Change to Mail Infrastructure - SPF and DKIM verification will now be enforced

Ben Cooksley bcooksley at
Fri Dec 4 10:08:56 GMT 2015

On Fri, Dec 4, 2015 at 9:01 AM, Rolf Eike Beer <kde at> wrote:
> Am Donnerstag, 3. Dezember 2015, 11:54:43 schrieb Jan Kundrát:
>> On Thursday, 3 December 2015 07:13:07 CET, Ben Cooksley wrote:
>> > I will be re-enabling DKIM validation in one week's time - which will
>> > then break subscriptions to Debian mailing lists (as any email from
>> > anyone who has enabled DKIM which hits their lists will not be
>> > accepted by KDE email infrastructure)
>> Ben, could you please briefly explain your idea about how a complying
>> mailing list service should behave? Suppose that I have an installation of
>> mlmmj which:
>> - mangles the Subject header,
>> - preserves the original From header,
>> - maybe replaces a Reply-To with the ML's address,
>> - introduces a bunch of specific List-* headers,
>> - otherwsie doesn't manipulate the MIME tree or the message texts.
>> What should I do to make sure that this service continues working once you
>> flip the switch?
> This is actually a flaw in those standards: they think that everyone you
> communicate with will comply. If you as a mailing list service do not then
> everyone that sends to your list will eventually get in trouble if you do not
> rewrite the message or resigns it.
> Think of SPF: I sent an email to a email address only some weeks ago.
> My domain sets a SPF policy. The KDE server accepts this (it's actually
> correct), and then sends the mail on (unaltered). Now the next server also
> checks SPF and will reject the mail, because the KDE server is not allowed to
> send mail for my domain. Now you have 2 ways out: either the KDE server
> rewrites the "mail from" header (what you will later find as Return-Path in the
> mail header), or the final destination says allows the user to say "hey, I use
> those server as a forwarder to me, so whatever SPF says, mails from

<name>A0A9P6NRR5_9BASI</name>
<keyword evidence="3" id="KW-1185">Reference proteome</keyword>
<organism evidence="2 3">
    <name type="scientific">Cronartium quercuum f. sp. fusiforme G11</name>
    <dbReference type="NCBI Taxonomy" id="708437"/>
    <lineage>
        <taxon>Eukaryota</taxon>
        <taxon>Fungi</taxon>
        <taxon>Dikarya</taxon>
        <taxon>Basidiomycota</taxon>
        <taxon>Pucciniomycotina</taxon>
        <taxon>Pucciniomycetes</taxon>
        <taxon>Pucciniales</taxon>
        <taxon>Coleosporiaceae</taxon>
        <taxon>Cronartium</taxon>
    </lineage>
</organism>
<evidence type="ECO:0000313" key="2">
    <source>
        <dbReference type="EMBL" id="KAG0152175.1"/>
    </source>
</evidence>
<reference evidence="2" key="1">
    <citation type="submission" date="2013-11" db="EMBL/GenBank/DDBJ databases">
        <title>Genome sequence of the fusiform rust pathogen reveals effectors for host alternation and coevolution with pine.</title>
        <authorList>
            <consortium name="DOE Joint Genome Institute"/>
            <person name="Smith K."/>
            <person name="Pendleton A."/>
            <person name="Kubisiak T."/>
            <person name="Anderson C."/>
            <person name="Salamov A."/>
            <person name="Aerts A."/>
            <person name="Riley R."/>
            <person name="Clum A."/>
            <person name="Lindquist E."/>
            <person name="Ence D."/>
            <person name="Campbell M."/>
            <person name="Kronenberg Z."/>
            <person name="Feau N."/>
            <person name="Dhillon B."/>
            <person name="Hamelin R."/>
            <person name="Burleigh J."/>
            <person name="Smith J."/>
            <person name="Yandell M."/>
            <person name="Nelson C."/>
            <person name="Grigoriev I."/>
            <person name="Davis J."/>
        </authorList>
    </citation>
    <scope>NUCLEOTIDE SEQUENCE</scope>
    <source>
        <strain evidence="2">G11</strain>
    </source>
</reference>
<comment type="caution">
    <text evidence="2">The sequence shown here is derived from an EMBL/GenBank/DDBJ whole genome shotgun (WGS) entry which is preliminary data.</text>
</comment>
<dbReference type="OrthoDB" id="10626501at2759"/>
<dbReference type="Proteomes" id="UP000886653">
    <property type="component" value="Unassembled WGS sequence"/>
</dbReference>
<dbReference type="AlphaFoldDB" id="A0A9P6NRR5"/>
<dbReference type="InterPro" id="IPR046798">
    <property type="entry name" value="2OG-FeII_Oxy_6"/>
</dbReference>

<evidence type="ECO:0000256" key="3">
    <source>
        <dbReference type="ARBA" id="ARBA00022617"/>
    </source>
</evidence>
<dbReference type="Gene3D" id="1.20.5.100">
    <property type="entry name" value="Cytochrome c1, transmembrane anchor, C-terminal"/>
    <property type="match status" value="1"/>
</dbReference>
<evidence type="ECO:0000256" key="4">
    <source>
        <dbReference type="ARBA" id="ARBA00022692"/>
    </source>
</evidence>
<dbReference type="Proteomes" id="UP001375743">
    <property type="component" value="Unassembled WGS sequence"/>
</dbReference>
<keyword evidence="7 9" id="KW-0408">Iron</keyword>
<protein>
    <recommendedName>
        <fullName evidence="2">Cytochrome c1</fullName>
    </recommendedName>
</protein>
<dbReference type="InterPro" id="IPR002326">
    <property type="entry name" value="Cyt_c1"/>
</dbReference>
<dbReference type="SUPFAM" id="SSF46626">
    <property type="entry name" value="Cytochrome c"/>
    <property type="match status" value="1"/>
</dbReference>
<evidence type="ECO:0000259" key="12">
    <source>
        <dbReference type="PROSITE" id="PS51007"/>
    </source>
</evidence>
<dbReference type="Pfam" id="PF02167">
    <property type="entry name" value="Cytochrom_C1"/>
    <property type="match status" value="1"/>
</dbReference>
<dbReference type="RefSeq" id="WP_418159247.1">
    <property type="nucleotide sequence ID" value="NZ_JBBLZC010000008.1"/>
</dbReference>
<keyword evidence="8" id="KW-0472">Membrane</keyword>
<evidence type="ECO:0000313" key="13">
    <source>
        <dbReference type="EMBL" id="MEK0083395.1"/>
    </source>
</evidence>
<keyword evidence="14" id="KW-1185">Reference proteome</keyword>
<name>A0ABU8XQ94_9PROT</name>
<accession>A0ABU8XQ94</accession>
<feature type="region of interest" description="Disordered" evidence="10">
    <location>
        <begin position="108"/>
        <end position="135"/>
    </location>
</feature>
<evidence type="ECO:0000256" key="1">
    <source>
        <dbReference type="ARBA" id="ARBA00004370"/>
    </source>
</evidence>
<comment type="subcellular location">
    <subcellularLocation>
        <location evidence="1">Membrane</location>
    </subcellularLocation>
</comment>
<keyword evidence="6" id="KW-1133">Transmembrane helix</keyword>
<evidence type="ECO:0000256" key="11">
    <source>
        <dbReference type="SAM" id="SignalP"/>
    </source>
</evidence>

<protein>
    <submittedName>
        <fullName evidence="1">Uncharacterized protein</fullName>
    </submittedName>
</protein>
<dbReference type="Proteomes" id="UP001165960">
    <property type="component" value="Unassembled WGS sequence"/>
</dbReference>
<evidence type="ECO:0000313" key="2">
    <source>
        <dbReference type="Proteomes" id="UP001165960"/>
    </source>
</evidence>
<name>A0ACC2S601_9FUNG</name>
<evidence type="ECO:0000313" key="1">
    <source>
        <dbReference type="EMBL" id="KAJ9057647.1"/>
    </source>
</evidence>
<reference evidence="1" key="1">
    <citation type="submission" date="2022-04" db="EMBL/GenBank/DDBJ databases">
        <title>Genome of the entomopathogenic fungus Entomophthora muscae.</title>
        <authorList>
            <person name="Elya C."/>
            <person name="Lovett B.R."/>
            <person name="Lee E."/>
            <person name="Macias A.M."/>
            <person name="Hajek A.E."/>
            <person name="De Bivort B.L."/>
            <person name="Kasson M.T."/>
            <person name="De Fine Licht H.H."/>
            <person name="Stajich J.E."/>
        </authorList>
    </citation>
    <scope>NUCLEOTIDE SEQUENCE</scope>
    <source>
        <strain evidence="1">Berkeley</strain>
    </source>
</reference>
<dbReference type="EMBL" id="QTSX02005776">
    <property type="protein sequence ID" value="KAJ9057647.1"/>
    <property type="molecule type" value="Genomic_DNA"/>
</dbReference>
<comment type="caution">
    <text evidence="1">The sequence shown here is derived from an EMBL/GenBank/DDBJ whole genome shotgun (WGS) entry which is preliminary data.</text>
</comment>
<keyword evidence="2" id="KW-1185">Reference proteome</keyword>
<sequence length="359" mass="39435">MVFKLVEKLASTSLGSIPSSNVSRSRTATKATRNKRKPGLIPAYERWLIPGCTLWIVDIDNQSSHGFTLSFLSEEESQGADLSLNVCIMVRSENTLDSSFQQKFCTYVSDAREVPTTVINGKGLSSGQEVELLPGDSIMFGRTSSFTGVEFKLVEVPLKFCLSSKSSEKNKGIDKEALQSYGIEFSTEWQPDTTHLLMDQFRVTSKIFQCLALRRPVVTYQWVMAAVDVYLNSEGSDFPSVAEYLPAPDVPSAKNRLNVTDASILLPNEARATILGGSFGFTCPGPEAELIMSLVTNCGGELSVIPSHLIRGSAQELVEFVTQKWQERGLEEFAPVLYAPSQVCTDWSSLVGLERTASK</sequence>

> that host are fine". Both ways work, both are fine, but both require some sort
> of action somewhere on the path.

Rewriting to workaround SPF restriction is also standardised - as a
mechanism known as SRS - see

> That part is simple. For DKIM stuff get's more complicated because you
> sometimes _have_ to modify the body, e.g. when you need to base64- or qp-
> recode parts of the mail because the receiving mail server does not support
> 8bit-transfer (which is an issue by itself, but still sadly legal). So with
> DKIM you are actually screwed at this point. The only good way it is again to
> permit your users to ignore DKIM signatures from certain hosts (e.g. if you
> subscribe to a Debian list, then simply ignore DKIM for the Debian servers).
> Finding out those itself is not an easy task either.
> So all in all one can enable DKIM for list services, but for user accounts it
> should be opt-in with an easy way to whitelist certain hosts for relaying.
> Everything else is just asking for endless bounces.

Note that DKIM senders and receivers are usually running on modern
infrastructures, so 8bit transfer shouldn't be an issue.
For user to user transmission, there is no reason why mail bodies
would be modified.

As for user to list to user transmission, please see for ways in which DKIM validity can be
retained or ensured with lists.

Whitelisting shouldn't be required...

Note that DMARC permits enforcement of the presence of DKIM signatures.

>> I would like to have more information about what you mean by "DKIM
>> validation" -- what specific steps are you going to introduce, and how is
>> the end result going to react to a missing or invalid DKIM signatures.
>> Also, quoting RFC 6376, section 6.3:
>>    In general, modules that consume DKIM verification output SHOULD NOT
>>    determine message acceptability based solely on a lack of any
>>    signature or on an unverifiable signature; such rejection would cause
>>    severe interoperability problems.  If an MTA does wish to reject such
>>    messages during an SMTP session (for example, when communicating with
>>    a peer who, by prior agreement, agrees to only send signed messages),
>>    and a signature is missing or does not verify, the handling MTA
>>    SHOULD use a 550/5.7.x reply code.
>> That seems in line with what e.g. GMail is doing, only enforcing DKIM
>> validation for notoriously faked domains like eBay and PayPal where the
>> phishing potential is high.
> No, this means that a mail should not be rejected if there is _no_ signature,
> or a malformed one. If a domain publishs that it does DKIM signing and mails
> are expected to be correctly signed, then rejecting on a invalid signature is
> actually fine (and the sole purpose of this RfC).
> Greetings,
> Eike


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